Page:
Solar cells turn sunlight into electricity, but they're only about 20 percent efficient. Much of the leftover energy turns into heat, which actually harms the solar cell.
Now researchers from Stanford University, Palo Alto, California, USA, have developed and tested a new material that can cool a solar cell by up to 13° Celsius (C) under the California winter sun. Because heat makes solar cells less efficient, the researchers predict their cooling layer could help solar cells turn approximately 1 percent more sunlight into electricity, a big boost from a relatively simple add-on. The cooler temperatures also mean the solar cells will likely last longer due to greatly reduced efficiency degradation rates.
The researchers will present their results at the Conference on Lasers and Electro-Optics (CLEO), which is held 5-10 June in San Jose, California.
One way to keep objects cool in the sun is to reflect the light back into the atmosphere. This approach works for white cars and mirrored rooftops, but it wouldn't work for solar cells, which need to absorb as much light as possible to generate electricity. An alternative is to make it easier for heat to escape—an approach called radiative cooling.
"What's unique about our work is that we demonstrate radiative cooling while preserving the amount of solar absorption," said Linxiao Zhu, a graduate student in the research group of electrical engineering professor Shanhui Fan. In other words, the new material keeps the solar cell cooler even as the solar cell absorbs the same amount of sunlight.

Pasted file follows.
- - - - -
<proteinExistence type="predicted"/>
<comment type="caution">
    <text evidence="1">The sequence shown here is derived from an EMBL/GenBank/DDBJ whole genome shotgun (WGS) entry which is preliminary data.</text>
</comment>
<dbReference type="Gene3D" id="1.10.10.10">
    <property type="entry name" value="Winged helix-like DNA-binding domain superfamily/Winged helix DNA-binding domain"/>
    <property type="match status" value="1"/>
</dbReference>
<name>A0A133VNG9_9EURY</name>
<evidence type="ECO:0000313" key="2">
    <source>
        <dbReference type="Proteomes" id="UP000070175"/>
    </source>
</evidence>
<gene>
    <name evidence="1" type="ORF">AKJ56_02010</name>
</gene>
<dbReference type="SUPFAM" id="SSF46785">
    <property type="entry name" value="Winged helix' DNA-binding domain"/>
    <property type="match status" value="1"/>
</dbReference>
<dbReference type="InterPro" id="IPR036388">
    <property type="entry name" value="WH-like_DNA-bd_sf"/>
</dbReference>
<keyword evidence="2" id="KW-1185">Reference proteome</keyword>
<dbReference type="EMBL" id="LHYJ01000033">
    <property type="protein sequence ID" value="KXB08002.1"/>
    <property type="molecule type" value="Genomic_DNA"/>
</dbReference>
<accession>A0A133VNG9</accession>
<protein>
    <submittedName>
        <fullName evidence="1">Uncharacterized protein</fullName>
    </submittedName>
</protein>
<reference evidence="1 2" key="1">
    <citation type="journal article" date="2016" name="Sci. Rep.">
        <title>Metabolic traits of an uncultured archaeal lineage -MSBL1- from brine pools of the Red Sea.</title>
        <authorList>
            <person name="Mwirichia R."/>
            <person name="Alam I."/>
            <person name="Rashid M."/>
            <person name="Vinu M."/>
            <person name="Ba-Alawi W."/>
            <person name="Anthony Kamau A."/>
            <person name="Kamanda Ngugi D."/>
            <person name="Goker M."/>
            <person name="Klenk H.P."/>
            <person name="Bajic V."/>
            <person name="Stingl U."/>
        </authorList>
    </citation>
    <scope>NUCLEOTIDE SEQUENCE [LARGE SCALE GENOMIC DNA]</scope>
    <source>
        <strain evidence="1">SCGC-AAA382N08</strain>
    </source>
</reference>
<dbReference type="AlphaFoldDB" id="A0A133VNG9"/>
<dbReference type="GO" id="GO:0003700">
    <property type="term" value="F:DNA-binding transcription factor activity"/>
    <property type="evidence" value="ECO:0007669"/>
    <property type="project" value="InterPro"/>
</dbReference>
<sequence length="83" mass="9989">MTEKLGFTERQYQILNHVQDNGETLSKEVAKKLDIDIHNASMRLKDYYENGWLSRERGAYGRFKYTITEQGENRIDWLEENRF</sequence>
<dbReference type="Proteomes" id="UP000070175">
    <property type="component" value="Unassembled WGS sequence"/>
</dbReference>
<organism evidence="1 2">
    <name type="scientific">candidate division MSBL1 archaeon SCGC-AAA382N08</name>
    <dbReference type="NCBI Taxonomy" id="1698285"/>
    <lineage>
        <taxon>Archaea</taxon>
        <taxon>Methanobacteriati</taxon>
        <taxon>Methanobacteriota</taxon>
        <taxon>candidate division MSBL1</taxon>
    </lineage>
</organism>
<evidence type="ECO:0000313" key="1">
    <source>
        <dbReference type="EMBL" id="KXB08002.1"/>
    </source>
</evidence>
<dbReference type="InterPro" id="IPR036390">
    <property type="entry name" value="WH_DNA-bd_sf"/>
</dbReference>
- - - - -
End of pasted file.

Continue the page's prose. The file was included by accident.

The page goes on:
The researchers achieved the combination of cooling plus maintaining sunlight absorption with a wafer made of silica, a colorless mineral found naturally as quartz. The researchers etched tapered holes, about 6 micrometers across and 10 micrometers deep, in the wafer. The holes are designed to smooth the path the thermal radiation takes to escape.
The team tested the silica layer by placing it on top of a solar cell mimic—a polished silicon wafer with an antireflection surface and aluminum back that has similar absorption characteristics to standard solar cells, but wasn't actually wired to produce electricity.
The testing verified that because the silica layer is transparent, approximately the same amount of sunlight still reaches the solar cell mimic. In fact, there was a slight increase in absorption because of anti-reflection and light trapping effects of the etched silica.
The researchers also found that the etched silica layer lowered the temperature 13° C compared to the bare solar cell mimic.
Cold solar cells function better than hot ones, so the cooler the better, Zhu said. The researchers estimate that the 13 degrees cooling would result in an absolute efficiency improvement of more than 1 percent. Aaswath Raman, a co-author of the study, also noted that heat can speed up the degradation of solar cell parts, so cooling could lengthen their lifespan and likely save costs.
Ultimately, radiative cooling relies on the coldness of the universe, which is a mostly untapped thermodynamic resource, Zhu said. And solar cells aren't the only applications that could benefit from this cooling approach, especially since the new research shows it can work without significantly altering the sunlight absorption characteristics of an underlying material, Zhu said. Cooling cars, clothing, and outdoor equipment are all possible applications, he said.
The next step for Zhu and his colleagues is to test the etched silica layer with a real solar cell to demonstrate the predicted efficiency improvements. The team is also talking to industry partners who could be interested in commercializing the approach.
More information: www.cleoconference.org/home
Provided by Optical Society of America